In a word, yes. As I argue here, ‘Left’ politics of all stripes has frequently been guilty of taking the law and ‘social’ institutions in capitalism to be somehow neutral, ignoring in the process how they have often been central to, not resistant against, the rise of neoliberalism. AN helps alert us in a more expansive way to how inequalities of power are produced and reproduced in capitalist societies, which in turn enables us to consider how other, more equitable, worlds are possible. Certainly, while the current conjuncture can look bleak, it has confirmed three things: talk of the ‘free market’ no longer masks the centrality of the state to the (re)production of massive inequalities; rhetoric about ‘social’ values is hollow when it is accompanied by the erosion of precisely such values; and the defence of authoritarianism with recourse to the language of economic necessity often indicates a violation of formal and substantive rights.
In addition, one cannot argue that the wrenching changes have ‘worked’ even when assessed against a narrow set of criteria for ‘success’ such as economic growth – a case in point being the continued extension of ‘exceptional’ programmes such as Quantitative Easing. In these circumstances, it is unsurprising that the negative consequences of austerity and neoliberalisation become viewed less as inevitable necessities and more as avoidable options. This is one mechanism by which the strengthened, more authoritarian state becomes simultaneously weaker and more fragile (compare dropping a soft ball and china crockery on the floor). Another is the decline of mediating institutions such as the welfare state and the social rights which they embody (again, Global North and South), meaning they are less able to absorb and ameliorate the effects of crisis.
However, this goes nowhere unless conscious, purposeful, political and social organisations respond in effective ways. The problem for ‘Left’ politics is that such developments are multi-form, ranging from radical Right populism to those favouring a return to classical social democracy and again to autonomous movements seeking to prefigure a better world. Furthermore, the first of these, radical Right populism, is more than capable of allying with more mainstream forms of authoritarian neoliberalism (see Trump in the US and various governing coalitions in Europe); the second, classical social democracy, is discredited in the eyes of many for its compromises since the 1980s; and the third, autonomous movements, have seen their hopes damaged by for example the crushing of Syriza in summer 2015. Nevertheless, and in keeping with a Gramscian outlook on the optimistic will compared to the pessimistic intellect, we have also seen plenty of evidence for possible future breaks with the current situation – see for example Sanders and Black Lives Matter in the US, Corbyn in the UK, the recent, massive general strike in India, and the gradual decay of the legitimacy of the ANC’s pact with neoliberalism in South Africa.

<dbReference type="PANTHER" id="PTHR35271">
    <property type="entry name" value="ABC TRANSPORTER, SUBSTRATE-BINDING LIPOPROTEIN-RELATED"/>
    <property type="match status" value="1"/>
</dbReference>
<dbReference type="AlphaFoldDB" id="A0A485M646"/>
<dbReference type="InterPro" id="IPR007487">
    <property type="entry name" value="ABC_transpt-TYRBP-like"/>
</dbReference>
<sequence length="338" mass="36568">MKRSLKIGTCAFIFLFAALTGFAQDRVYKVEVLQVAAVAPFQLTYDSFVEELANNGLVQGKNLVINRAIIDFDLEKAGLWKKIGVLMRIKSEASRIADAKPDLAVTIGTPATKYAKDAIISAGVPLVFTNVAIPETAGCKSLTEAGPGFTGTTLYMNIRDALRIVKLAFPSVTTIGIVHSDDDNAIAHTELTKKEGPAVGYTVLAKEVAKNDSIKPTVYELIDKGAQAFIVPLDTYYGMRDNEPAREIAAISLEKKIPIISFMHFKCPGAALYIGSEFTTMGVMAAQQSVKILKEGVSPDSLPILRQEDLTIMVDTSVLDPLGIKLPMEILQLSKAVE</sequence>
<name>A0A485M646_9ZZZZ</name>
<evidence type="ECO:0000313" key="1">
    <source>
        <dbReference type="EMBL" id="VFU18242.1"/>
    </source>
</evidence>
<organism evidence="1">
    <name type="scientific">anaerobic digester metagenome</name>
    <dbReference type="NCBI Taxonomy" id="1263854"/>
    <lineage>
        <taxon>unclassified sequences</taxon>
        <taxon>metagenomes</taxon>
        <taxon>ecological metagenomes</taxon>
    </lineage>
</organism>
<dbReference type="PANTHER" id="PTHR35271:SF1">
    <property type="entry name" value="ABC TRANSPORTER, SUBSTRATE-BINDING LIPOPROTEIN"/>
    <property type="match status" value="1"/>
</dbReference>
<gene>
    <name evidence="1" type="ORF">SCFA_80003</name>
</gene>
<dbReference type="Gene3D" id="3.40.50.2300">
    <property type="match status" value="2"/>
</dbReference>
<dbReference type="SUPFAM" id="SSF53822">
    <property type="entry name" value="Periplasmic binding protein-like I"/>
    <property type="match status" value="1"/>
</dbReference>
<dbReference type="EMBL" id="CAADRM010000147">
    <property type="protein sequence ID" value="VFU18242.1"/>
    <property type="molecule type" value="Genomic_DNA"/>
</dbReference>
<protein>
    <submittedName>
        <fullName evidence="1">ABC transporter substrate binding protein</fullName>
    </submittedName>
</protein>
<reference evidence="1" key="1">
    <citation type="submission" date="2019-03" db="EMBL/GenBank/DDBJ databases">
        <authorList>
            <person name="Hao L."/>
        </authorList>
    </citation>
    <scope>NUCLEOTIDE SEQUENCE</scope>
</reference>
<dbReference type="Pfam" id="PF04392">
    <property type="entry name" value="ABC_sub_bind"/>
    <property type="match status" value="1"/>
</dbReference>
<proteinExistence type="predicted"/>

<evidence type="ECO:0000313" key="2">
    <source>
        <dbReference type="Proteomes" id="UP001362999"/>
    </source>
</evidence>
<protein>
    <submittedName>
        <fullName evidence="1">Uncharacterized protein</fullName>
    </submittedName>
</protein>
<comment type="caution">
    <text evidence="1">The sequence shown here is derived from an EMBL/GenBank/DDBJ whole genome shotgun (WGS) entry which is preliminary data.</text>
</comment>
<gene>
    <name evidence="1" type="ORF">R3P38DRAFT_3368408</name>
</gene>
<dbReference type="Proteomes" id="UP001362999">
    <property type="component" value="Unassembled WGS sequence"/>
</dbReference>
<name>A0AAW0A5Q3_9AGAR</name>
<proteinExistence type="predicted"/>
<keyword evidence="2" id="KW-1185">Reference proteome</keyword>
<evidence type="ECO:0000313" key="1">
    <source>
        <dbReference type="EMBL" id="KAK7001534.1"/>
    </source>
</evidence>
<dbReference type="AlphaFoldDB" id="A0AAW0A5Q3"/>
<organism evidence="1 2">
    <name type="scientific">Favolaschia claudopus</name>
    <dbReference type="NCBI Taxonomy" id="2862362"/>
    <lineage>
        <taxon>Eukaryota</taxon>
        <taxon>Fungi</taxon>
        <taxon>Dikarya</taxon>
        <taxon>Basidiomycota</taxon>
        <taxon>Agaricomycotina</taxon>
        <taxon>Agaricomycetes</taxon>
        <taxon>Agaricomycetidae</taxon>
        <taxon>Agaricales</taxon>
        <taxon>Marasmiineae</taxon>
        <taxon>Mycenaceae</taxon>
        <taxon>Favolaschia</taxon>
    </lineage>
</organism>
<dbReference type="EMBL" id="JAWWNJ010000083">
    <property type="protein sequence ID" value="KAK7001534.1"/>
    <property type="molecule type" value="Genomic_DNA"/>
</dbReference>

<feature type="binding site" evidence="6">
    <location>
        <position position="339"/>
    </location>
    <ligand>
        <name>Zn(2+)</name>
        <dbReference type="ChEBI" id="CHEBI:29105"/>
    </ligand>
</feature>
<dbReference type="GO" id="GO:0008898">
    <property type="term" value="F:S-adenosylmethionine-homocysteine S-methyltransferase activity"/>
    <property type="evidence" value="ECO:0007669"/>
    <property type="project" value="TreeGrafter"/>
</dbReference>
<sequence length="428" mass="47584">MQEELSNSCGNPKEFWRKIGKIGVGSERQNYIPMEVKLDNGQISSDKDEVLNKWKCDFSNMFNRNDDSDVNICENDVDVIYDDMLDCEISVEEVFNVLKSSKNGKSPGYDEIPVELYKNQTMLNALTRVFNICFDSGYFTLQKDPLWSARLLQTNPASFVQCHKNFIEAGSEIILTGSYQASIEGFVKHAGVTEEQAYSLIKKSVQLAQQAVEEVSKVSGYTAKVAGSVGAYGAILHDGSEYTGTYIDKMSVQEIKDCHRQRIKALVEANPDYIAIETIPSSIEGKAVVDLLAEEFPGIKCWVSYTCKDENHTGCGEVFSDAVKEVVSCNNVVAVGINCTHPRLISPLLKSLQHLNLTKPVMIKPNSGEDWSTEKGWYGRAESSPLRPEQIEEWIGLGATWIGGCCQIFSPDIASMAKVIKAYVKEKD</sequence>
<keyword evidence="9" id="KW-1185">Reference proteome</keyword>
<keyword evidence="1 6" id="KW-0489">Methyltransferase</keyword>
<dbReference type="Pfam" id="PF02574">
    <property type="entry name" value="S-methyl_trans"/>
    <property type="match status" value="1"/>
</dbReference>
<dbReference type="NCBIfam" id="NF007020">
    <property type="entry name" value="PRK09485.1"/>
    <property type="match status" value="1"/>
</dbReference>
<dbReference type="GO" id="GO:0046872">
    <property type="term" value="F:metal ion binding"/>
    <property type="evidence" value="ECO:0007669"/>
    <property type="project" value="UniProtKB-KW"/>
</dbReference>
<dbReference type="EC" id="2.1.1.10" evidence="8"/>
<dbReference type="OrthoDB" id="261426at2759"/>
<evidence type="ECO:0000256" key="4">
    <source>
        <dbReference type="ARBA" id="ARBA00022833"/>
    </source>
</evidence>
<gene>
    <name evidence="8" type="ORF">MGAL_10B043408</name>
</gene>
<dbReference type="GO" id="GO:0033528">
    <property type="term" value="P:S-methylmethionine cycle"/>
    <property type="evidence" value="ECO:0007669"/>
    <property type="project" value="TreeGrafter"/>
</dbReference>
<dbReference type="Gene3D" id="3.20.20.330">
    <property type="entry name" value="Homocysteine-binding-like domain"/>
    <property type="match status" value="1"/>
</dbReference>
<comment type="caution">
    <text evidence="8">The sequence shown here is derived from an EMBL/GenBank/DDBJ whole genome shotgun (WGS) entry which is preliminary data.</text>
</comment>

Most important, though, is the growing recognition that the state, for so long assumed to embody the will of the people in democratic and non-democratic societies, is part of the problem and needs to be challenged and transformed rather than relied upon to deliver the ‘public’ or ‘social’ goods. There is the opportunity to fundamentally rethink what kind of state we want as well as what kind of society – the two must go together – because we can see more clearly nowadays what the terrain looks like, and thus what can be done about it. AN, for all of its apparent pessimism and seeming focus on domination, reveals that the way we live today is not inevitable because it is actively constructed by hostile social forces, and that our modes of living could and should be more equitable if a way can be found to reconstruct state and society in new, emancipatory ways.